J.K. Simmons on 'SNL': 3 Sketches You Have to See

For his inaugural outing, the Oscar nominee played up the drumming jokes, the blizzard humor, and something about a pushpin

The next time we see the Saturday Night Live crew, it will be in two weeks' time when everyone – no, really, everyone, even Eddie Murphy will reportedly be in attendance – comes together to celebrate the venerable sketch comedy series' fortieth anniversary with a dazzling new special. After three solid weeks of new shows (including last week's Blake Shelton-hosted outing, one of the lowest energy offerings of the season), our current cast is probably hungry for a bit of a break from their everyday comedic grind.

But first, they had to get through an episode led by Oscar nominee J.K. Simmons, which ended up being the perfect way to close out a particularly busy run of shows, rough beginning and all. Last night may have marked Simmons’ first time hosting the show, but the Oscar nominee was a natural and easy fit with the rest of the cast, and the episode only picked up steam as it wound on. Good hosts have the ability to adapt and slip into any setting, and Simmons did that without a hitch, gamely stepping into a large variety of different sketches while never threatening to dominate the proceedings. You might say he was just their tempo.

Here are three excellent sketches that prove it. 

"Teacher Snow Day"
"Zero f**cks given, this is blizzard livin!" Sure, kids love snow days – any excuse to skip school, right? ah, those little education-hating scamps! – but what this pre-recorded bit supposes is, What if snow days are really for teachers?

There was little doubt we’d be getting some blizzard-related humor in this week’s episode, but instead of offering up some rote gags about a massive snowstorm that never came to pass, the majority of the cast teamed up to give us this twisted musical outing. Featuring a wide variety of SNL stars, from a pot-smoking Cecily Strong to a mad scientist Kyle Mooney to a wide-eyed Pete Davidson, "Teacher Snow Day" gave everyone a chance to shine in small doses while an imaginary storm raged outside. It was all so much fun that we nearly forgot about Simmons, who appeared late in the game as a high school principal with his own unique way of celebrating a much-needed day off.

"Microsoft Assistant"
Here's hoping that Bobby Moynihan's pushpin costume was expensive enough to justify another appearance from his totally darling and highly annoying "Pushie," because the veteran SNL player just might have found himself a new recurring character to sharpen up. What starts as a relatable, if somewhat mainstream idea – Microsoft Word is annoying, huh? – turns into a bizarre exercise in man versus machine, user versus pushpin, brain versus heart.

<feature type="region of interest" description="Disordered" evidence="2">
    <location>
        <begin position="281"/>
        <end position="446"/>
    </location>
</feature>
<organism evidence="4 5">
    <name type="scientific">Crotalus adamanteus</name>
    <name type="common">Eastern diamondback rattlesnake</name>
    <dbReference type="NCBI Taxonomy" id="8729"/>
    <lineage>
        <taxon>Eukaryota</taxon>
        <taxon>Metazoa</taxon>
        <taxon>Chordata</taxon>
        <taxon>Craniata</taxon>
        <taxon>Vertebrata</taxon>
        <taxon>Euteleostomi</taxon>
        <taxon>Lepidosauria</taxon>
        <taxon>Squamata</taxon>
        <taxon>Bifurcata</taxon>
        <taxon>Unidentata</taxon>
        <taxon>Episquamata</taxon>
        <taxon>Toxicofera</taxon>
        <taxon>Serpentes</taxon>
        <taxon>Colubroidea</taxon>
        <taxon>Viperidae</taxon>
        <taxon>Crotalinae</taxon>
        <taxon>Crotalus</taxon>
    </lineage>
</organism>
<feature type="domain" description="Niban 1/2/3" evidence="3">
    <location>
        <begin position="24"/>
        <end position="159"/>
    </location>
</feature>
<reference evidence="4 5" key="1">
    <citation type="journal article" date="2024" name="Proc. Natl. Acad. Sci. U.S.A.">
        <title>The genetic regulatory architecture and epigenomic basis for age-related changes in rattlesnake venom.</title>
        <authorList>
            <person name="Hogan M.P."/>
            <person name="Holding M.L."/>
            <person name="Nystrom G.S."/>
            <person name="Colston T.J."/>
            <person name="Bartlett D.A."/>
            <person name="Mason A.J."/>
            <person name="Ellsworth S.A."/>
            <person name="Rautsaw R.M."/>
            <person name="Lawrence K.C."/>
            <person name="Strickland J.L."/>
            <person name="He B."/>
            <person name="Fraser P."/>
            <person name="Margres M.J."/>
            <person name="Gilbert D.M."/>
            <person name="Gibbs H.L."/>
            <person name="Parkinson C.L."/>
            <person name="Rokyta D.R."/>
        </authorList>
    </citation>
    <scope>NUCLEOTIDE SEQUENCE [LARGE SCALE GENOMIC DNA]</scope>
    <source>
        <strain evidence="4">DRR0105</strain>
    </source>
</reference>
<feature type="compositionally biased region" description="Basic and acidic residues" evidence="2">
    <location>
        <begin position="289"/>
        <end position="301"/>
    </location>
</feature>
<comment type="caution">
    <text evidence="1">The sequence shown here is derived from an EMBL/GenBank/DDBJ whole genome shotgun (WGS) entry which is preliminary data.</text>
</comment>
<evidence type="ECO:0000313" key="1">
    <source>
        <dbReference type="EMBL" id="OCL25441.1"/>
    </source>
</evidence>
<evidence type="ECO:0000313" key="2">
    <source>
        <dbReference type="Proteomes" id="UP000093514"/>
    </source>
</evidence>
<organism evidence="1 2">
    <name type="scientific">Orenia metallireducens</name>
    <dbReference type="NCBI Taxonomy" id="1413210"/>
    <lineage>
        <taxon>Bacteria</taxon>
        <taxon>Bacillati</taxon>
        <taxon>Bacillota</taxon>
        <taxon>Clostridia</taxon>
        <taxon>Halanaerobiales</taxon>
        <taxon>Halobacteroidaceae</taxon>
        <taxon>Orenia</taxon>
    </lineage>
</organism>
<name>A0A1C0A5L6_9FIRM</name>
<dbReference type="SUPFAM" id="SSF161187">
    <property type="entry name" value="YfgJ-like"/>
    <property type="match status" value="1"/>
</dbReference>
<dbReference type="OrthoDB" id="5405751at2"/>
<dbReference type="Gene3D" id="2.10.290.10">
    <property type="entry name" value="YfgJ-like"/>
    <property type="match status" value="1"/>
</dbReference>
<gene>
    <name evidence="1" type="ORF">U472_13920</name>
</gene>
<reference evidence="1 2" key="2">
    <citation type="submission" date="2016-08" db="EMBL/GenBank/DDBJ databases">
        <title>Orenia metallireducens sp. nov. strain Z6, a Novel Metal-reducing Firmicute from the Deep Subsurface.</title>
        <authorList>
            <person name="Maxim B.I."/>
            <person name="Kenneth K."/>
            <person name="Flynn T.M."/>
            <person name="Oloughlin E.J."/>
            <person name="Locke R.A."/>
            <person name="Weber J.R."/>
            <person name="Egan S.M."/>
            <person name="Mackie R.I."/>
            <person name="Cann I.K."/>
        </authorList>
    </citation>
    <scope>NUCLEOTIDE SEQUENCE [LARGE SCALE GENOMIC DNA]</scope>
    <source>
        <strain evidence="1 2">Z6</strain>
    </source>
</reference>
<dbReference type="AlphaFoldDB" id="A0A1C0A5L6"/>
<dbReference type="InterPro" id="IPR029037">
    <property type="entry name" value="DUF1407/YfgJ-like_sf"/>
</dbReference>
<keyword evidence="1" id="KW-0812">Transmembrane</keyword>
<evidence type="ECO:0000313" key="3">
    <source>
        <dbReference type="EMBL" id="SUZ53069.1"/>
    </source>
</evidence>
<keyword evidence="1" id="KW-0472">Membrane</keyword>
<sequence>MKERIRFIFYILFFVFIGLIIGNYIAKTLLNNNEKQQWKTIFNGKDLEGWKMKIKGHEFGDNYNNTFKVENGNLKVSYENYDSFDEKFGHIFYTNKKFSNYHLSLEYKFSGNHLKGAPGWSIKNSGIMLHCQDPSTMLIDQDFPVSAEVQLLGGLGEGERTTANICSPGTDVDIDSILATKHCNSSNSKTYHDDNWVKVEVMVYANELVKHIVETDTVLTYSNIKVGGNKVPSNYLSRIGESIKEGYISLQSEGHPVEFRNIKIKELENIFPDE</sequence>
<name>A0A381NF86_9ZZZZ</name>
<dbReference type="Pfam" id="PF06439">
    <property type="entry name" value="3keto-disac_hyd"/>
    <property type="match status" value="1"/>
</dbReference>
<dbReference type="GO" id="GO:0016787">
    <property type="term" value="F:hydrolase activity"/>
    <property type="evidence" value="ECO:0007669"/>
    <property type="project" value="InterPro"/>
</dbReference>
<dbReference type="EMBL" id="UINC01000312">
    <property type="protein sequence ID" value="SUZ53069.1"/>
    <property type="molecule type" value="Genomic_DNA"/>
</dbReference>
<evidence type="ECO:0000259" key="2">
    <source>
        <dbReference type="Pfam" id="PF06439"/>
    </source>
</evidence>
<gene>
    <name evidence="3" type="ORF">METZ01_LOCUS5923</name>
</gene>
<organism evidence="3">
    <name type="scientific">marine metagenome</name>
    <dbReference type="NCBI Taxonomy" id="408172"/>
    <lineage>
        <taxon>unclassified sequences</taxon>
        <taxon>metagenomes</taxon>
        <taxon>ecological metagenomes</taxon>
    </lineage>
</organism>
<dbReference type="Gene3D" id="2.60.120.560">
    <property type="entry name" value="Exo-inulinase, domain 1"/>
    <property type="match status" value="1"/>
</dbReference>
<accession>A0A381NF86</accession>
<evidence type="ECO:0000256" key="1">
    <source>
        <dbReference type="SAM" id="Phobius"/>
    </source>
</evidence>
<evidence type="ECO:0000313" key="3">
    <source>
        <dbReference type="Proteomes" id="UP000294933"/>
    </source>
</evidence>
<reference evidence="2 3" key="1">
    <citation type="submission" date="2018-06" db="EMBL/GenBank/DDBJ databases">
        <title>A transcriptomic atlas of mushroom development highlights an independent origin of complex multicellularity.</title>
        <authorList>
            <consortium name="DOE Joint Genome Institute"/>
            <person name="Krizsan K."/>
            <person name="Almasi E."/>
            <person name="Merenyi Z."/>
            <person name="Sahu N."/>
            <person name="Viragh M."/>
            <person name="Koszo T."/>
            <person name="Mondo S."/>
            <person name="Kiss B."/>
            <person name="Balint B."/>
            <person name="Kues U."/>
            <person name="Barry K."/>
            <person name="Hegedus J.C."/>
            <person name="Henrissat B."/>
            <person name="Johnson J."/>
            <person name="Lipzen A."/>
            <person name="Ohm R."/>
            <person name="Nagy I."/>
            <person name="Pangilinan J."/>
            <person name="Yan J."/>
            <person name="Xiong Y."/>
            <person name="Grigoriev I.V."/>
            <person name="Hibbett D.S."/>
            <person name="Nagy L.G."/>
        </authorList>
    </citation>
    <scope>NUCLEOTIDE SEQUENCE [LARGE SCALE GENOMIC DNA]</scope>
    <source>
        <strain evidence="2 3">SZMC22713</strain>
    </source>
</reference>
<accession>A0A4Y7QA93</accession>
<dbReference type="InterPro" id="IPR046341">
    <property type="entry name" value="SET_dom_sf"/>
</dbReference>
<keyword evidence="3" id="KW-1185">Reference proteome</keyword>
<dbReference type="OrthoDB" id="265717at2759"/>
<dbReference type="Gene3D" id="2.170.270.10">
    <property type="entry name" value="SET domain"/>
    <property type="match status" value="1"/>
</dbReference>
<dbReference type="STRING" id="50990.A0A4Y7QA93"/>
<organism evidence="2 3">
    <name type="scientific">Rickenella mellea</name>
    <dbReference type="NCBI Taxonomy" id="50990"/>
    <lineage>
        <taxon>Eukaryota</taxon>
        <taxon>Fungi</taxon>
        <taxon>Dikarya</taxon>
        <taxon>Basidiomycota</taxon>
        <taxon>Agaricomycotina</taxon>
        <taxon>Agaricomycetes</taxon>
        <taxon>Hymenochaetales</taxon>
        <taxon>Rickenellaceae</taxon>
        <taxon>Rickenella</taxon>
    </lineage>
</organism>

Although he's utterly useless, Moynihan pours on the over-the-top charm as Pushie, the little office assistant who just wants to help, approaching (dare we say it) something close to actual pathos in the process. As Pushie foists his voice-controlled ideals on a baffled Simmons – including demands that he use a new font, like "Helvetica Bonham Carter," which features tiny Helena Bonham Carter faces in place of O's – we fall still further in love with him. Ka-blam!

"The Jay Z Story" 
It's Mike O'Brien. As Jay-Z. In the "definitive, fully accurate biopic." Does the quick pitch sell the idea? Yes. Is the actual output about ten times better than fans of O'Brien's charmingly off-kilter humor could have hoped for? Yes.

O’Brien's weirdly sweet short films continue to be a highlight of this season, allowing the former featured player to explore the kind of stuff that he really excels at (read: strange stuff, with a tremendous amount of heart) in his own space. The idea for this short works on multiple levels, poking fun at Hollywood's love of biopics and its inability to really get them exactly right, while also offering O'Brien a place to be so genuinely moony-eyed that it kind of hurts. "This is insane! I can't believe I'm great at rap!" O'Brien exclaims in a record exec's office, and we almost have to wonder, Is that what it was really like? Did Jay-Z really feel that way? This is, after all, a "fully accurate" telling of his story, so maybe!

Beefed up with bonus appearances by Jason Sudeikis as Kanye West ("holy guacamole!") and Simmons as Nas, this true story might have some holes in it, but it's still the best offering of the episode.